With the advent of “electronic tattoos, ” it has become apparent that they are much more comfortable and durable than electrodes that have long been used to monitor the heart of patients with cardiovascular disease.
A new device in the form of an electronic tattoo was developed by a team of researchers at the University of Texas, led by Associate Professor Nanshu Lu. The device is much more accurate and monitors the heart in two ways - using electrocardiography (ECG) and seismocardiography (SCG).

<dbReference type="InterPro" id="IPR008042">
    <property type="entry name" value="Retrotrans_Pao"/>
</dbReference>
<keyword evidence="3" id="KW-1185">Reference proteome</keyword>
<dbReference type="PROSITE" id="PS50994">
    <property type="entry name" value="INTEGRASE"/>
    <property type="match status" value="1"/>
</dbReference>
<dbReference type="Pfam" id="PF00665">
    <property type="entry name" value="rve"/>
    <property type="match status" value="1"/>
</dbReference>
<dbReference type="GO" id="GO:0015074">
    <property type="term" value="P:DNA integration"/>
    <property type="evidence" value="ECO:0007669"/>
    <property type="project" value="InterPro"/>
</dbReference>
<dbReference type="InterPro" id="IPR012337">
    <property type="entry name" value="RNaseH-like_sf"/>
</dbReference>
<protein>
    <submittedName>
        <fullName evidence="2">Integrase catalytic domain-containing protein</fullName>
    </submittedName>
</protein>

As a reminder, the ECG records electrical activity with each heartbeat. SCG, in turn, measures the vibrations in the chest that accompany the heartbeat. According to scientists, with the help of SCG it is possible to control the accuracy of ECG readings.
The device includes two thin-film sensors. One is made from gold and polyethylene terephthalate (PET) and the other is made from a polymer known as polyvinylidene fluoride (PVDF). The latter is piezoelectric, that is, it generates an electrical charge upon mechanical action. Both transducers are attached to a thin sheet of transparent 3M Tegaderm medical dressing.
Glued to the chest in the heart area, the electronic tattoo is easily stretched along with the skin during movement, without causing discomfort to the patient. Currently, the device works in conjunction with a computer, but in the future, it is planned to create a wireless version for a smartphone.